Policy issues

It is at this stage that the processes break down. Everything is on fire, no one knows exactly how to proceed, and organizations often suffer from data incidents at this point. In addition to a multilevel conflict within the company, you also need to repair your reputation with customers.

This is also where the idea of ​​a top-down policy seems to be the best way to deal with the problems. And while policies can solve these problems to some extent, no team is really happy with the outcome. The result? Poor products and services from a poor organization.

Another problem with policies is that they often leave systems unpatched for long periods of time, giving hackers plenty of opportunities to sneak in and wait for the perfect moment to launch an attack.

The solution: frictionless patching

It seems there is no way to win. However you slice it, there will be significant risks that need to be addressed in a way that affects availability or compromises security. However, there is a way to help mitigate and even resolve conflicts between disruptions and delayed patches.

What is frictionless patching?

Frictionless patching is a concept in which patches are applied non-disruptively and simultaneously at as many levels as possible to ensure security and availability. Cybersecurity protects everyone, including businesses, users and staff. Security is highly necessary in today’s environment. Hackers have many techniques to steal personal data and profit from exploiting vulnerabilities of all kinds. That’s why it’s so important that we change the way we think about security.

Security is for everyone

Safety should no longer be considered a practice reserved for technicians and specialists. Security should be frictionless for everyone: developers, operations teams, security personnel, and even non-technical workers. Collectively, we are moving towards a digital future that will require every user to have a working knowledge of security practices and solutions.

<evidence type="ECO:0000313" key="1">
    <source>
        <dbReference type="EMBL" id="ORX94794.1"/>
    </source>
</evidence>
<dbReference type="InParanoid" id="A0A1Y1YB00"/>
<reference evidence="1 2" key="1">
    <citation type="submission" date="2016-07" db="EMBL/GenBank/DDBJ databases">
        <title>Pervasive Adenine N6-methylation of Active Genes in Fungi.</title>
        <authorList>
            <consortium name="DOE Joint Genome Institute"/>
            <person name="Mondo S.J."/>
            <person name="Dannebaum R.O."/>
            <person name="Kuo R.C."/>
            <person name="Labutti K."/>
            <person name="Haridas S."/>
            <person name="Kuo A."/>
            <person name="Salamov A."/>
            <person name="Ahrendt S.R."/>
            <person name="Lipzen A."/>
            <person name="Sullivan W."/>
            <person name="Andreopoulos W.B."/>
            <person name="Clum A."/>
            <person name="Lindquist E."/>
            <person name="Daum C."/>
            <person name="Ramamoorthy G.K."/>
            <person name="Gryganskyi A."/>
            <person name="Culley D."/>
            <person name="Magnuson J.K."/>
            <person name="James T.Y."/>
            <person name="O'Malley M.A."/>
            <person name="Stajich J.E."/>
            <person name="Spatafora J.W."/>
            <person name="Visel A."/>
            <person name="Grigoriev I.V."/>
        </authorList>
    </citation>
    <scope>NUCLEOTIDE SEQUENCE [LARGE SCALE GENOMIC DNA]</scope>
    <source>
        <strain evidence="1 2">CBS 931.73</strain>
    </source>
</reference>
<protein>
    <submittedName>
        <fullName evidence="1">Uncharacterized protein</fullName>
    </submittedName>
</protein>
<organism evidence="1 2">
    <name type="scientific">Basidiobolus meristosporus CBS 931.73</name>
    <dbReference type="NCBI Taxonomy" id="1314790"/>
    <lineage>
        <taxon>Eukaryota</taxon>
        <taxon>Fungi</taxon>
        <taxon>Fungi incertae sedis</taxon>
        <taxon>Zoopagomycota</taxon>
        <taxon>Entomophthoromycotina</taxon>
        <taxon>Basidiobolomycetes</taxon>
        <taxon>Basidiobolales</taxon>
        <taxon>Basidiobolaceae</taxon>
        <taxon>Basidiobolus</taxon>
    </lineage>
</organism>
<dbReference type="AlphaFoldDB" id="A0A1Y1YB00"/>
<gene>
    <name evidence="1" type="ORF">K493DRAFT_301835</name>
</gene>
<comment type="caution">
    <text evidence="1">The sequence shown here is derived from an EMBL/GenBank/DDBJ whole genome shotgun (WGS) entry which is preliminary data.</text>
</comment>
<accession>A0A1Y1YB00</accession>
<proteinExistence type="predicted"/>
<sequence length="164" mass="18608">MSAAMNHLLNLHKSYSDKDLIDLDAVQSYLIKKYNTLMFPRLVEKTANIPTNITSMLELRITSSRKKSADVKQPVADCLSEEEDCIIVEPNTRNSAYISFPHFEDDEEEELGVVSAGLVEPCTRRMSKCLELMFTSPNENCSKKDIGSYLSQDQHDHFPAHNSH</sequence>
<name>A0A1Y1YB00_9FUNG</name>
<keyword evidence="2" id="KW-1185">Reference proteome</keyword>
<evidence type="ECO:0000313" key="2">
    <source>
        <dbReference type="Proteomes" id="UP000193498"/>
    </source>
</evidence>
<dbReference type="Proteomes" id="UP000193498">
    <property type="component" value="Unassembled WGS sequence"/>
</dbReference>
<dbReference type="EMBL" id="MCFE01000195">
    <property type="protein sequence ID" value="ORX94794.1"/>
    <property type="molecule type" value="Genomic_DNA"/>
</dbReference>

The problem is that, according to 84% of IT managers, human error was the leading cause of all data breaches in 2021. Even among companies that have active cybersecurity training programs for non-technical employees, 61 % of workers fail a basic cybersecurity quiz. The primary focus of these workers is productivity, so it’s no surprise that they get tired of doing tedious tasks with extra steps for safety reasons when they get in the way of productivity.

Security should involve frictionless processes that make sense to everyone involved in the organization to close any gaps in your cybersecurity ecosystem.

How to solve the conflict between availability and security

Live Patch is a frictionless patching tool that should be in every IT team’s toolbox. Live patching allows security teams to apply patches much faster than regular maintenance windows without having to reboot devices to apply new updates. This is a fast and secure fix with little to no downtime. Could this be the balance between availability and security sought by all organizations?

Manufacturing, financial, and medical organizations should look for communications software with essential features that enable 24/7 availability, without worrying about vulnerabilities propagating into your systems due to language-level risks. .

Final Thoughts

Live patch tools are an easy and effective way to resolve conflicts between IT teams and provide a more secure ecosystem across the organization. Not only does it provide quick fixes without requiring downtime, but it can also fix multiple programming languages ​​without downtime. Live patch tools focus on security issues without introducing code changes that would require code refactoring. This means your code can run as is without compromising security or availability.